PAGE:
Check out the media section of this website for some newly-uploaded videos of readings from my recent Literary Dinner at KSP on May 7th. Here you'll find me reading from Yellowcake Summer, "The Dying Rain" and Dan: A Cautionary Tale.
My time as Emerging Writer-in-Residence at the Katharine Susannah Prichard Writers’ Centre has been an extremely busy and enormously productive one. I did a short, five day stint over Easter and then a longer, three week block from April 15th to May 5th 2013. My major goal for this period was to produce 40,000 words on a new novel, Dan: A Cautionary Tale. I actually didn’t start writing the novel at all over Easter, so I left myself just 21 days to write this amount, setting myself an ambitious target of 2000 words per day. I’m happy to report that as of today, May 2nd, I’ve written 36,000 words and foresee no problems in reaching my target on or before May 5th. I’ve also had the opportunity to read from Dan at several of the regular KSP groups, including the Tuesday morning group, Writefree women’s group. Thursday Night Group and Speculative Fiction group. I found these writers very welcoming and enthusiastic about Dan, and I got plenty of confidence from that.
I needed it, too, as one of my other tasks was to read from the novel on RTR FM’s ‘Artbeat’ program. This was only my second time appearing on the radio (the other was last year on York FM) and I was very nervous. I had earlier read a chapter from Dan at the Thursday Night Group that had seemed to go down especially well, so I chose this short, 1000 word chapter to read on the radio. The chapter features our protagonist Will attempting to get his forklift ticket so that he can drive the forklift legally at the bottleshop where he works. I managed to read the excerpt live without any major mishaps, and in the end I was glad to have done so. You can listen to this reading here: http://rtrfm.com.au/story/what-a-busy-guy/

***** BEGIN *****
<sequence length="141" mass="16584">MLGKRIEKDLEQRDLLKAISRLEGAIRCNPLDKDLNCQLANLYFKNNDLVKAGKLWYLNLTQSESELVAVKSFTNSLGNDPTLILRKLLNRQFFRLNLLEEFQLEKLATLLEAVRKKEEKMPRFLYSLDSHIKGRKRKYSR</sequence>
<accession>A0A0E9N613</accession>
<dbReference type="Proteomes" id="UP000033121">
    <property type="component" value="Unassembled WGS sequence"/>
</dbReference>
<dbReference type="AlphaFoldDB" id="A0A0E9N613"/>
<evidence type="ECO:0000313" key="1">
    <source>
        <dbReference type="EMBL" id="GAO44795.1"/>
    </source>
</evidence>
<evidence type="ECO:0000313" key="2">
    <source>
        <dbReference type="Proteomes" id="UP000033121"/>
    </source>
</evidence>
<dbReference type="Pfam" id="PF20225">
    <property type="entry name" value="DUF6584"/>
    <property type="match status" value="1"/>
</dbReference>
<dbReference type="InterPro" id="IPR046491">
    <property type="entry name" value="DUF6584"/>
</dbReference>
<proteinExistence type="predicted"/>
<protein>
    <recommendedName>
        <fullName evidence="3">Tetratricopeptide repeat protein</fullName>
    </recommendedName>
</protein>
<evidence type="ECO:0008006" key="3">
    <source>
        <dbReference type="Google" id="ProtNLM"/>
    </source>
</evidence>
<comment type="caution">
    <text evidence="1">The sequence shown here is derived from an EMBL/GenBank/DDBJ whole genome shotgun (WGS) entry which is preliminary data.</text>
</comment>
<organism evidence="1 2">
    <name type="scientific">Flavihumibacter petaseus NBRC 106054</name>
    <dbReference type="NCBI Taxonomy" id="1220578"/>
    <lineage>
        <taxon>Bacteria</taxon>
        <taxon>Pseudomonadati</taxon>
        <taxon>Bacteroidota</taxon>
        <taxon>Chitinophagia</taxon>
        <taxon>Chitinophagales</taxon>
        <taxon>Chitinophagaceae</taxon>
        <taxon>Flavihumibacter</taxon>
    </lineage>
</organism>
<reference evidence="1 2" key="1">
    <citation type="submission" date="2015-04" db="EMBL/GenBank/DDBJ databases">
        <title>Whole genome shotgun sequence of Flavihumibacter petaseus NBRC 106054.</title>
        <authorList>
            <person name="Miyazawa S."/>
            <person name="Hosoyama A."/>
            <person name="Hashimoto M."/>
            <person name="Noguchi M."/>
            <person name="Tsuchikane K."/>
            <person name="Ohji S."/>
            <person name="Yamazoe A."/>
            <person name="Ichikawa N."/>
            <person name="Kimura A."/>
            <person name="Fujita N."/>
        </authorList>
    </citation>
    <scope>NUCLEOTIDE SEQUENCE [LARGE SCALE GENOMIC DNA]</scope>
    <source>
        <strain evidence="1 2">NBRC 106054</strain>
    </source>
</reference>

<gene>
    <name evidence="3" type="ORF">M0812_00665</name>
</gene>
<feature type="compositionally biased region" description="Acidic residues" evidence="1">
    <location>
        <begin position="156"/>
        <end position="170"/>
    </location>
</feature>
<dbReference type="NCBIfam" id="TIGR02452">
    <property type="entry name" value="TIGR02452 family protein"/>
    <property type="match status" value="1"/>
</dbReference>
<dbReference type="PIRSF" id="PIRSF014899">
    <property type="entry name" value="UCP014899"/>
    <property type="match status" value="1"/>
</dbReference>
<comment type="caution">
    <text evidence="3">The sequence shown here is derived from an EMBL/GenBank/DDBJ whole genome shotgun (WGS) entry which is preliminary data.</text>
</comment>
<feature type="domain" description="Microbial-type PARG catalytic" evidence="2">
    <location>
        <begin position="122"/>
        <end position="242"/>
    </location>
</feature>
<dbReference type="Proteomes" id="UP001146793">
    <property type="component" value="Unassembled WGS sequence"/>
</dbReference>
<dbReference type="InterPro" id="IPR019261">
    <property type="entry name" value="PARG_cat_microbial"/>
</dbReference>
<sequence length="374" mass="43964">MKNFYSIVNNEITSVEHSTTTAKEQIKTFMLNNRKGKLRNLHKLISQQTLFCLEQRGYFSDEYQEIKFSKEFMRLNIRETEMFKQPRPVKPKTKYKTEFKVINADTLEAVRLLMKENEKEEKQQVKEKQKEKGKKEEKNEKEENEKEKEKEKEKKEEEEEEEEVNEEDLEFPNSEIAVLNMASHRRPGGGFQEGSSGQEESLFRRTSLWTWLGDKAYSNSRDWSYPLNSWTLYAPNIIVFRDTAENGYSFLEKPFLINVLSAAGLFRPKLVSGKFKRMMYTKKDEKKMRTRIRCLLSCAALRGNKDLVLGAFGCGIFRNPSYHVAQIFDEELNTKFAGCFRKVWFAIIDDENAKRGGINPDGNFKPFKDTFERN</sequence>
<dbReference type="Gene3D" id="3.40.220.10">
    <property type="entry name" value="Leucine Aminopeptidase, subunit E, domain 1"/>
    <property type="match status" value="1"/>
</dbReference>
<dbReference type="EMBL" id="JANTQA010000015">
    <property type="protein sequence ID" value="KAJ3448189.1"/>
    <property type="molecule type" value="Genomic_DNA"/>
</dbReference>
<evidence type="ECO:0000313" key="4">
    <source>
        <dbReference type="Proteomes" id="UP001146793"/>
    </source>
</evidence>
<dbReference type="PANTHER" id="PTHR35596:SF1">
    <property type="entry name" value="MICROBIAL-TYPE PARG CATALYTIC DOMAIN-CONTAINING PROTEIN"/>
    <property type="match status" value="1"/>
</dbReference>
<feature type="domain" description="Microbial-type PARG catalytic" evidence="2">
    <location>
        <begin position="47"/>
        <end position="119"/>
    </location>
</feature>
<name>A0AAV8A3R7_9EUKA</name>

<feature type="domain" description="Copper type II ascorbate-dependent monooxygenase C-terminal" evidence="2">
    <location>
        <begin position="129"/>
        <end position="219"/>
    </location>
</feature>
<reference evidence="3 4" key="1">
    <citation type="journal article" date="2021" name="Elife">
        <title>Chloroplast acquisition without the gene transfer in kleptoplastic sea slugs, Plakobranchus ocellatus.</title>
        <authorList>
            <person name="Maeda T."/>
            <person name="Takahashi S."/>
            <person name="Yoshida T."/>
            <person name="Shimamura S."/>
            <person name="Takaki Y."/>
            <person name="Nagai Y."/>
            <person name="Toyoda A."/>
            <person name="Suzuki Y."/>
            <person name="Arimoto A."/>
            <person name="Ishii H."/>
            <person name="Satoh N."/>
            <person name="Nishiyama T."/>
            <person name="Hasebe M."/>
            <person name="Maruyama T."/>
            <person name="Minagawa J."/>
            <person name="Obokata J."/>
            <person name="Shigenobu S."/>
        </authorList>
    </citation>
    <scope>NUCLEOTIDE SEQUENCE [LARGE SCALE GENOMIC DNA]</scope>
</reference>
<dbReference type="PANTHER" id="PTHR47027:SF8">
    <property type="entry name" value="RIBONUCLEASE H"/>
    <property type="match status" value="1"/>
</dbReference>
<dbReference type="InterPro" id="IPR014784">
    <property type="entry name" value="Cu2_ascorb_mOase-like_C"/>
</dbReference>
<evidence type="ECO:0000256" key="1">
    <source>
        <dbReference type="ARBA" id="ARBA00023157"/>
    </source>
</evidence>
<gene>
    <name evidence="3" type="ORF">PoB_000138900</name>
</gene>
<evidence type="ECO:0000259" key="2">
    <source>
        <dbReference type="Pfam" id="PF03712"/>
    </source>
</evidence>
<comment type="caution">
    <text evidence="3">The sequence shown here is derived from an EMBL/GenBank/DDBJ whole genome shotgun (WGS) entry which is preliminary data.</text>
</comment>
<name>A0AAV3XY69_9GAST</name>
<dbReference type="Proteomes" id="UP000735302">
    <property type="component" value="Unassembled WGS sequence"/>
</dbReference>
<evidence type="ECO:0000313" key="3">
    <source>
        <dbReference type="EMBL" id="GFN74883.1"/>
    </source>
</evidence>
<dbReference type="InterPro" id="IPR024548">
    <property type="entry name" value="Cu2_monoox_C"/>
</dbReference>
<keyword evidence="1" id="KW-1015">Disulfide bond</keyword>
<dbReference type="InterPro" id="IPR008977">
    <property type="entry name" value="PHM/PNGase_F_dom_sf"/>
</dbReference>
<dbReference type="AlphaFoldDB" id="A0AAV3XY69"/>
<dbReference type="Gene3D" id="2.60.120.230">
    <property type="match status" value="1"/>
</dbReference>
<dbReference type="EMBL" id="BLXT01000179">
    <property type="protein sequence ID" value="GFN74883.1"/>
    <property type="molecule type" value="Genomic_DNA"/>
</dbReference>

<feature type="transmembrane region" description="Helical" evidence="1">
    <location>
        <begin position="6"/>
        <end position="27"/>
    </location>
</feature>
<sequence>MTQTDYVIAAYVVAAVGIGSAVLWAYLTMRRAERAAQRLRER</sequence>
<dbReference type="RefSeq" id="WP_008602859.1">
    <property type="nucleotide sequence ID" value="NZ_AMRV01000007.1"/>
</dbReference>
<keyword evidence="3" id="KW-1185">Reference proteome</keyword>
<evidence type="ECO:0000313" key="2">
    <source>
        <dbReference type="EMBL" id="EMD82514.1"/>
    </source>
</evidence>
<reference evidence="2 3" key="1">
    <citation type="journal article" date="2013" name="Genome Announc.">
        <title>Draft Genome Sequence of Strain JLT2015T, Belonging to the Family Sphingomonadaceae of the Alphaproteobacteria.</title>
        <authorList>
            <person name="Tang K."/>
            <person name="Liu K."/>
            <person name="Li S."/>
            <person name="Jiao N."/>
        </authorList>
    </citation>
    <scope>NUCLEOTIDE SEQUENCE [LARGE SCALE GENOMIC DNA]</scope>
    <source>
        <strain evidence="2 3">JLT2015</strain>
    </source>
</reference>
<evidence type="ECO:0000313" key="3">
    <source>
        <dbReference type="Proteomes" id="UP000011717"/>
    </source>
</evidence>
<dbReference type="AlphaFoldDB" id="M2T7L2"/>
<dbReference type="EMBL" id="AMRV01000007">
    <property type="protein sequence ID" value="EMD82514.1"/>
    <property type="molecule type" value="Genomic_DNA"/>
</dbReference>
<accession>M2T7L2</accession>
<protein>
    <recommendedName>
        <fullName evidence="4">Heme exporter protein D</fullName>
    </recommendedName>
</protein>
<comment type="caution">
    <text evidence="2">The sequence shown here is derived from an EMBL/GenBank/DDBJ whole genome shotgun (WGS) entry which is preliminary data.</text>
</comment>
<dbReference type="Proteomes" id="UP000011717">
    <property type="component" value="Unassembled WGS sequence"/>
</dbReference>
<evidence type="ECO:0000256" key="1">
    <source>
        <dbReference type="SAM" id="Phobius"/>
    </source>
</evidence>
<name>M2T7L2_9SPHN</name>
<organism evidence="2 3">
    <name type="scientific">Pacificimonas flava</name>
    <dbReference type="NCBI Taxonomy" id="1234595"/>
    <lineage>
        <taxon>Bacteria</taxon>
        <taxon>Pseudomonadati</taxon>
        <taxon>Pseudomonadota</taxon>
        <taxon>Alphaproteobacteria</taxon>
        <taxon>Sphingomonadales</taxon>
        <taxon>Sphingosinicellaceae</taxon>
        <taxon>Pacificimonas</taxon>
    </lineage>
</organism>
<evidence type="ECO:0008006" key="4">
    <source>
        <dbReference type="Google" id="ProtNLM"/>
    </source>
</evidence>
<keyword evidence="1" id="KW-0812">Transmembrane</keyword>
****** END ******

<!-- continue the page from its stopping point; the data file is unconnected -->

In my first stint over Easter, before I got started on Dan, I was busy working on a project called The Tobacco-Stained Sky: An Anthology of Post-Apocalyptic Noir. In 2012 I had been invited by author Andrez Bergen to write a story for this themed collection, set in post-apocalyptic Melbourne, and for this I had written a story “The Dying Rain”. As it transpired, however, the anthology was short a prose editor, and so when I was offered the opportunity to take on this role I jumped at the chance. Thus I had 60,000 words of prose to tweak, as well as an introduction to write, which consumed my attention during this Easter period. The anthology will be out from US publisher Another Sky Press later this year.